is pH dependent, with the highest concentrations of nicotine found in the brain, stomach, kidney and liver. Nicotine is extensively metabolized to a number of metabolites, all of which are less active than the parent compound. The metabolism of nicotine primarily occurs in the liver, but also in the lung and kidney. Nicotine is metabolized primarily to cotinine but is also metabolized to nicotine N-oxide. Cotinine has a half-life of 15-20 hours and its blood levels are 10 times higher than nicotine. Cotinine is further oxidized to trans-3-hydroxycotinine, which is the most abundant metabolite of nicotine in the urine. Both nicotine and cotinine undergo glucuronidation. The elimination half-life of nicotine is approximately 2 hours (range 1 - 4 hours). Total clearance for nicotine ranges from approximately 62 to 89 l/hr. Non-renal clearance for nicotine is estimated to be about 75% of total clearance. Nicotine and its metabolites are excreted almost exclusively in the urine. The renal excretion of unchanged nicotine is highly dependent on urinary pH, with greater excretion occurring at acidic pH.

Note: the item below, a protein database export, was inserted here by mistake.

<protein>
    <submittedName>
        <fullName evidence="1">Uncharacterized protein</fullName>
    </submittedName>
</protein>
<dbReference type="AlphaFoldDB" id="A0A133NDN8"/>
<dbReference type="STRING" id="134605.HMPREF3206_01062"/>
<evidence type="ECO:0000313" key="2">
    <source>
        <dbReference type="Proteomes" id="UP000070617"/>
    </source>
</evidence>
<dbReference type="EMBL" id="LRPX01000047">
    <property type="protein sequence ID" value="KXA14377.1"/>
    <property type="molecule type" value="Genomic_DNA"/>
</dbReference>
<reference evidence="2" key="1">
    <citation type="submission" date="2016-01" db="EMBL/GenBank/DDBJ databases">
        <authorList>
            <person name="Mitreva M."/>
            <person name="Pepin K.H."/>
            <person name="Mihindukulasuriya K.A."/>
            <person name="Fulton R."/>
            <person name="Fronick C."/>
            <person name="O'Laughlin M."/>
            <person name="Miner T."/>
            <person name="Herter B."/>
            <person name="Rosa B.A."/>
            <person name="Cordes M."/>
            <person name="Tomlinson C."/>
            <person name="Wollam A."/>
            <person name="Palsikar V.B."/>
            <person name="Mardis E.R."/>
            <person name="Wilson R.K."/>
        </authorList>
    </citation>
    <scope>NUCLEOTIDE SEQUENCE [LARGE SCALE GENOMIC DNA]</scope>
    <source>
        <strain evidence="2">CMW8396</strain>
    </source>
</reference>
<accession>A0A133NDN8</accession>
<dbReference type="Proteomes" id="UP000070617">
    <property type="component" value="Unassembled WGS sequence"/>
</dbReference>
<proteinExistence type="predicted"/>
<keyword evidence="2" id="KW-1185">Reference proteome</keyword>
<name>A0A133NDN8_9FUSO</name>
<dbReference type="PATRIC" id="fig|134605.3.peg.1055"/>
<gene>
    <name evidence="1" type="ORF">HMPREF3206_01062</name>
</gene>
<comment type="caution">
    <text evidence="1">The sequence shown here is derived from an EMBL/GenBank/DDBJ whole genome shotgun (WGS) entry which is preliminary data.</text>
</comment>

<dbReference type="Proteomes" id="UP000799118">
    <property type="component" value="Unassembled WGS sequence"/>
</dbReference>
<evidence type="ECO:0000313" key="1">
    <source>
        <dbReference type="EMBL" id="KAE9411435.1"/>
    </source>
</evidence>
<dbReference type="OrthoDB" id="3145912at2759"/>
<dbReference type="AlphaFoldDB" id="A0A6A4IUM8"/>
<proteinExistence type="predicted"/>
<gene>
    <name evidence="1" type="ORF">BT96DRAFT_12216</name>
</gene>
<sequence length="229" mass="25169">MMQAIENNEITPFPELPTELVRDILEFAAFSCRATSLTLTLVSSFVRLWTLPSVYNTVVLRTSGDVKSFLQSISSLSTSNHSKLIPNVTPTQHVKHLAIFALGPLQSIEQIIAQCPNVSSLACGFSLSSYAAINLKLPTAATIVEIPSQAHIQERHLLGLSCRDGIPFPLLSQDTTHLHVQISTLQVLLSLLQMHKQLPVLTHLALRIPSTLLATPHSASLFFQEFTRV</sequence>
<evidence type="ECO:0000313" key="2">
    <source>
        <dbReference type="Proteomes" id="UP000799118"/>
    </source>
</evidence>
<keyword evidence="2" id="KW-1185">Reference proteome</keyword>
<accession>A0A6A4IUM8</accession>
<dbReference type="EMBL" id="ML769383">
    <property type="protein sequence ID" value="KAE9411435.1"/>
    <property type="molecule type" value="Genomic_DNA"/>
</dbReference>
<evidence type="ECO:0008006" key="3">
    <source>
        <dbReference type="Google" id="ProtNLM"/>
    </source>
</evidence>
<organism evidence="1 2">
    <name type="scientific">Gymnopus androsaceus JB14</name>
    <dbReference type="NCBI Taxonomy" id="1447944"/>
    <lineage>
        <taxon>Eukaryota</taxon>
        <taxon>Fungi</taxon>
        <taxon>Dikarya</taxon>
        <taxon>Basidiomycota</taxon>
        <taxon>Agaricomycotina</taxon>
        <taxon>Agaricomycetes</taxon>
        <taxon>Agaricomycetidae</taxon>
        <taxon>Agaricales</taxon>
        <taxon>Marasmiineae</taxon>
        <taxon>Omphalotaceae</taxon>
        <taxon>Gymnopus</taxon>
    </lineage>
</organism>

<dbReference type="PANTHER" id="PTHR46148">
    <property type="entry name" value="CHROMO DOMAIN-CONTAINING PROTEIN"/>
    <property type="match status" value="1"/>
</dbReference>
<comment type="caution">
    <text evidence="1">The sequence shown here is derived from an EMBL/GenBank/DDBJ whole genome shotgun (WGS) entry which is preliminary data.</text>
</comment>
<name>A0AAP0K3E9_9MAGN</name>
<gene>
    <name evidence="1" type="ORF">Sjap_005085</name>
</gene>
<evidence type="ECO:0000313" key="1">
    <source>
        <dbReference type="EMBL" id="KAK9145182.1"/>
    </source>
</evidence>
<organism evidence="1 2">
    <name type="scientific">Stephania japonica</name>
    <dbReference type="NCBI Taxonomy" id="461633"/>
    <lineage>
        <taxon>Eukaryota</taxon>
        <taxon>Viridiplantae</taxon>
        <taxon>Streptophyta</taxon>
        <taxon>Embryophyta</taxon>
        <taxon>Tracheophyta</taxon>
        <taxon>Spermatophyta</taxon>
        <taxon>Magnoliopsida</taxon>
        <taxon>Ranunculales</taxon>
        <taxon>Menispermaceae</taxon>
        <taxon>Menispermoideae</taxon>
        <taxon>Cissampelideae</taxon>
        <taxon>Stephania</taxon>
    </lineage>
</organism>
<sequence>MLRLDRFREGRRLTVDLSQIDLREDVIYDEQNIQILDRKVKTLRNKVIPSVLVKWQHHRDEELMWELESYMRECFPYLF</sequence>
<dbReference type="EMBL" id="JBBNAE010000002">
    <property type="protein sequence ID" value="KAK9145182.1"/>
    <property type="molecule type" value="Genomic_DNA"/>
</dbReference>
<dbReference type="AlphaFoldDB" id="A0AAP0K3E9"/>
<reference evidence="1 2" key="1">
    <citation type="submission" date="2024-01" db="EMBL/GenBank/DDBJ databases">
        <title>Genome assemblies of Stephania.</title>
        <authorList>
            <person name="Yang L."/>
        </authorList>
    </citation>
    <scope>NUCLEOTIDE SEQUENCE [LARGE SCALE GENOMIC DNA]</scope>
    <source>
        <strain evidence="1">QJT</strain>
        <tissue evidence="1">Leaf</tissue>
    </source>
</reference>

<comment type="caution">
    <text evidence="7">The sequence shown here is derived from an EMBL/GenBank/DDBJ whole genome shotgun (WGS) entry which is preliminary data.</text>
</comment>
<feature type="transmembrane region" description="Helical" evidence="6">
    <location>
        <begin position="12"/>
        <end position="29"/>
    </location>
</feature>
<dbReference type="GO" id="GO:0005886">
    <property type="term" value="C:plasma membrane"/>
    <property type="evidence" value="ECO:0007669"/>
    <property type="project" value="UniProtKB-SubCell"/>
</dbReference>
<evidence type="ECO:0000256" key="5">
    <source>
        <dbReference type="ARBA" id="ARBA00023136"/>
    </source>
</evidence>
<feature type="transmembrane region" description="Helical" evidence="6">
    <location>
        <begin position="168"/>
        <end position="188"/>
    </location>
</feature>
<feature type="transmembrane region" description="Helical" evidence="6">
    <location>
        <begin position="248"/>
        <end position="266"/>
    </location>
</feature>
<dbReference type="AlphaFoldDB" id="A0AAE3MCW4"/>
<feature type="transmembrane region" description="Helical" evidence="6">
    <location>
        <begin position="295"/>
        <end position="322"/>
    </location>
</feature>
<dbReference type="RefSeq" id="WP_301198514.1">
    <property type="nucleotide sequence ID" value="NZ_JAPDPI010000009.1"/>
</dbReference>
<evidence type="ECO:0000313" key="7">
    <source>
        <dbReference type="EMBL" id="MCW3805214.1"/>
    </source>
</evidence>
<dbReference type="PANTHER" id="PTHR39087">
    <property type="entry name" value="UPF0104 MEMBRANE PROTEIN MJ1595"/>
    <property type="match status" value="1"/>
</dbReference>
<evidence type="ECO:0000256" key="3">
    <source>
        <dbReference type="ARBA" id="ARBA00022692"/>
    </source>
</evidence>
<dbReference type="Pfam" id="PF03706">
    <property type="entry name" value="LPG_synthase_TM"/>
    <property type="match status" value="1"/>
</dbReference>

5.3

Preclinical safety data The general toxicity of nicotine is well known and taken into account in the recommended posology. Nicotine was not mutagenic in appropriate assays. The results of carcinogenicity assays did not provide any clear evidence of a tumorigenic effect of nicotine. In studies in pregnant animals, nicotine showed maternal toxicity, and consequential mild fetal toxicity. Additional effects included pre- and postnatal growth retardation and delays and changes in postnatal CNS development. Effects were only noted following exposure to nicotine at levels in excess of those which will result from recommended use of Nicabate A Mint Lozenges. Effects on fertility have not been established. Comparison of the systemic exposure necessary to elicit these adverse responses from preclinical test systems with that associated with the recommended use of Nicabate A Mint Lozenges indicate that the potential risk is low and outweighed by the demonstrable benefit of nicotine therapy in smoking cessation. However, Nicabate A Mint Lozenges should only be used by pregnant women on medical advice if other forms of treatment have failed.